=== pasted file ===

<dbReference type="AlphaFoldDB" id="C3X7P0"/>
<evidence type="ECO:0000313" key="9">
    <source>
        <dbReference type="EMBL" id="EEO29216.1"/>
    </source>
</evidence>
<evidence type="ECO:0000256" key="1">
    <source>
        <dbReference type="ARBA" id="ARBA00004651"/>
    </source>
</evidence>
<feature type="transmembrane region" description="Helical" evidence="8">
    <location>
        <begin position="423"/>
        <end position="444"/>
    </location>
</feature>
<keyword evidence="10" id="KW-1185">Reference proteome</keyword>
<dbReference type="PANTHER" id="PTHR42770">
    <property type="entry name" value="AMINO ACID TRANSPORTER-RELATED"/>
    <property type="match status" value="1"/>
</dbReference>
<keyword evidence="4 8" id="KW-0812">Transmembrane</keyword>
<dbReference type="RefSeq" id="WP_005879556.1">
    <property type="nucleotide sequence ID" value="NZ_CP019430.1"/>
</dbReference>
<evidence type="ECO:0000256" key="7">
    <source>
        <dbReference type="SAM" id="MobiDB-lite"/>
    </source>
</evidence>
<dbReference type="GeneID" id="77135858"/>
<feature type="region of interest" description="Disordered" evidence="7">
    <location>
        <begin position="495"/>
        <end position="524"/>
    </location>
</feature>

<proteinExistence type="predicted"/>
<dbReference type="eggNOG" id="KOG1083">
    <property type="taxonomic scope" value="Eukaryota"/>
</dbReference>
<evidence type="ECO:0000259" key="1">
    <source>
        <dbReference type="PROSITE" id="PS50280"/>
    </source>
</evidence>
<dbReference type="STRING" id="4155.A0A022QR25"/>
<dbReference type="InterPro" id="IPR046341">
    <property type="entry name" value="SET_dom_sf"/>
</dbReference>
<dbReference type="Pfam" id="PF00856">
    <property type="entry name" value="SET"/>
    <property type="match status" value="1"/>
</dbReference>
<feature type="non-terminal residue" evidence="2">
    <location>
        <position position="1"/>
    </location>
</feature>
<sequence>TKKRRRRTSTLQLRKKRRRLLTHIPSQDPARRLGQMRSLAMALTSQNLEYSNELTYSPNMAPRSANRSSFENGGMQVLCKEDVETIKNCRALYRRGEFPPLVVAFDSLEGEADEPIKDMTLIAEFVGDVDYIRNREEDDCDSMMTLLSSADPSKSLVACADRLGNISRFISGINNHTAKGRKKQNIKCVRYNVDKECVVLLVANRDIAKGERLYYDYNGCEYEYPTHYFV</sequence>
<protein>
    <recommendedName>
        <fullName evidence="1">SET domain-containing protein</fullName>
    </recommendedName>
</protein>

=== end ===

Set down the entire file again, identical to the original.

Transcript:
<dbReference type="AlphaFoldDB" id="C3X7P0"/>
<evidence type="ECO:0000313" key="9">
    <source>
        <dbReference type="EMBL" id="EEO29216.1"/>
    </source>
</evidence>
<evidence type="ECO:0000256" key="1">
    <source>
        <dbReference type="ARBA" id="ARBA00004651"/>
    </source>
</evidence>
<feature type="transmembrane region" description="Helical" evidence="8">
    <location>
        <begin position="423"/>
        <end position="444"/>
    </location>
</feature>
<keyword evidence="10" id="KW-1185">Reference proteome</keyword>
<dbReference type="PANTHER" id="PTHR42770">
    <property type="entry name" value="AMINO ACID TRANSPORTER-RELATED"/>
    <property type="match status" value="1"/>
</dbReference>
<keyword evidence="4 8" id="KW-0812">Transmembrane</keyword>
<dbReference type="RefSeq" id="WP_005879556.1">
    <property type="nucleotide sequence ID" value="NZ_CP019430.1"/>
</dbReference>
<evidence type="ECO:0000256" key="7">
    <source>
        <dbReference type="SAM" id="MobiDB-lite"/>
    </source>
</evidence>
<dbReference type="GeneID" id="77135858"/>
<feature type="region of interest" description="Disordered" evidence="7">
    <location>
        <begin position="495"/>
        <end position="524"/>
    </location>
</feature>

<proteinExistence type="predicted"/>
<dbReference type="eggNOG" id="KOG1083">
    <property type="taxonomic scope" value="Eukaryota"/>
</dbReference>
<evidence type="ECO:0000259" key="1">
    <source>
        <dbReference type="PROSITE" id="PS50280"/>
    </source>
</evidence>
<dbReference type="STRING" id="4155.A0A022QR25"/>
<dbReference type="InterPro" id="IPR046341">
    <property type="entry name" value="SET_dom_sf"/>
</dbReference>
<dbReference type="Pfam" id="PF00856">
    <property type="entry name" value="SET"/>
    <property type="match status" value="1"/>
</dbReference>
<feature type="non-terminal residue" evidence="2">
    <location>
        <position position="1"/>
    </location>
</feature>
<sequence>TKKRRRRTSTLQLRKKRRRLLTHIPSQDPARRLGQMRSLAMALTSQNLEYSNELTYSPNMAPRSANRSSFENGGMQVLCKEDVETIKNCRALYRRGEFPPLVVAFDSLEGEADEPIKDMTLIAEFVGDVDYIRNREEDDCDSMMTLLSSADPSKSLVACADRLGNISRFISGINNHTAKGRKKQNIKCVRYNVDKECVVLLVANRDIAKGERLYYDYNGCEYEYPTHYFV</sequence>
<protein>
    <recommendedName>
        <fullName evidence="1">SET domain-containing protein</fullName>
    </recommendedName>
</protein>